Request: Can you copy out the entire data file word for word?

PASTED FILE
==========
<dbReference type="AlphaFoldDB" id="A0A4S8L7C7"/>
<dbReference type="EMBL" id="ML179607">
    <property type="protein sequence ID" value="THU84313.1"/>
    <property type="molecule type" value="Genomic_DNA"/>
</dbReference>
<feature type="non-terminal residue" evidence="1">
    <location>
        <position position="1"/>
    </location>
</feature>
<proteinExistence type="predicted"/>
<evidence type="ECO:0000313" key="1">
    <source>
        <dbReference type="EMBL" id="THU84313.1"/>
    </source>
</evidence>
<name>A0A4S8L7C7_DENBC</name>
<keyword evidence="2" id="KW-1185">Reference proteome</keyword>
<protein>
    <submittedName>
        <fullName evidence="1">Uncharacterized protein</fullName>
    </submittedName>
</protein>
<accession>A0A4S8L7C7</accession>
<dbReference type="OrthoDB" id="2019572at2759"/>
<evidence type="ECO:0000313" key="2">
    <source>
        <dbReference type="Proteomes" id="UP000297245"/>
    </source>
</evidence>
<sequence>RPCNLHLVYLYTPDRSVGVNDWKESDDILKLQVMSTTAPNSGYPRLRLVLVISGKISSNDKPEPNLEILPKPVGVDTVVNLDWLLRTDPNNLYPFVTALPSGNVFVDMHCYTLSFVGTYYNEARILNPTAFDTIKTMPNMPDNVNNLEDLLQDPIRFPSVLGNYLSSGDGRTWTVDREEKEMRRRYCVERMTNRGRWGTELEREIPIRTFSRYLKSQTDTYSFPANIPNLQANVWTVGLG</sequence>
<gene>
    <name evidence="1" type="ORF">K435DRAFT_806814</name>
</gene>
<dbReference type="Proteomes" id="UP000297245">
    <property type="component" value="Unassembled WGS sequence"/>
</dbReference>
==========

<dbReference type="AlphaFoldDB" id="A0A4S8L7C7"/>
<dbReference type="EMBL" id="ML179607">
    <property type="protein sequence ID" value="THU84313.1"/>
    <property type="molecule type" value="Genomic_DNA"/>
</dbReference>
<feature type="non-terminal residue" evidence="1">
    <location>
        <position position="1"/>
    </location>
</feature>
<proteinExistence type="predicted"/>
<evidence type="ECO:0000313" key="1">
    <source>
        <dbReference type="EMBL" id="THU84313.1"/>
    </source>
</evidence>
<name>A0A4S8L7C7_DENBC</name>
<keyword evidence="2" id="KW-1185">Reference proteome</keyword>
<protein>
    <submittedName>
        <fullName evidence="1">Uncharacterized protein</fullName>
    </submittedName>
</protein>
<accession>A0A4S8L7C7</accession>
<dbReference type="OrthoDB" id="2019572at2759"/>
<evidence type="ECO:0000313" key="2">
    <source>
        <dbReference type="Proteomes" id="UP000297245"/>
    </source>
</evidence>
<sequence>RPCNLHLVYLYTPDRSVGVNDWKESDDILKLQVMSTTAPNSGYPRLRLVLVISGKISSNDKPEPNLEILPKPVGVDTVVNLDWLLRTDPNNLYPFVTALPSGNVFVDMHCYTLSFVGTYYNEARILNPTAFDTIKTMPNMPDNVNNLEDLLQDPIRFPSVLGNYLSSGDGRTWTVDREEKEMRRRYCVERMTNRGRWGTELEREIPIRTFSRYLKSQTDTYSFPANIPNLQANVWTVGLG</sequence>
<gene>
    <name evidence="1" type="ORF">K435DRAFT_806814</name>
</gene>
<dbReference type="Proteomes" id="UP000297245">
    <property type="component" value="Unassembled WGS sequence"/>
</dbReference>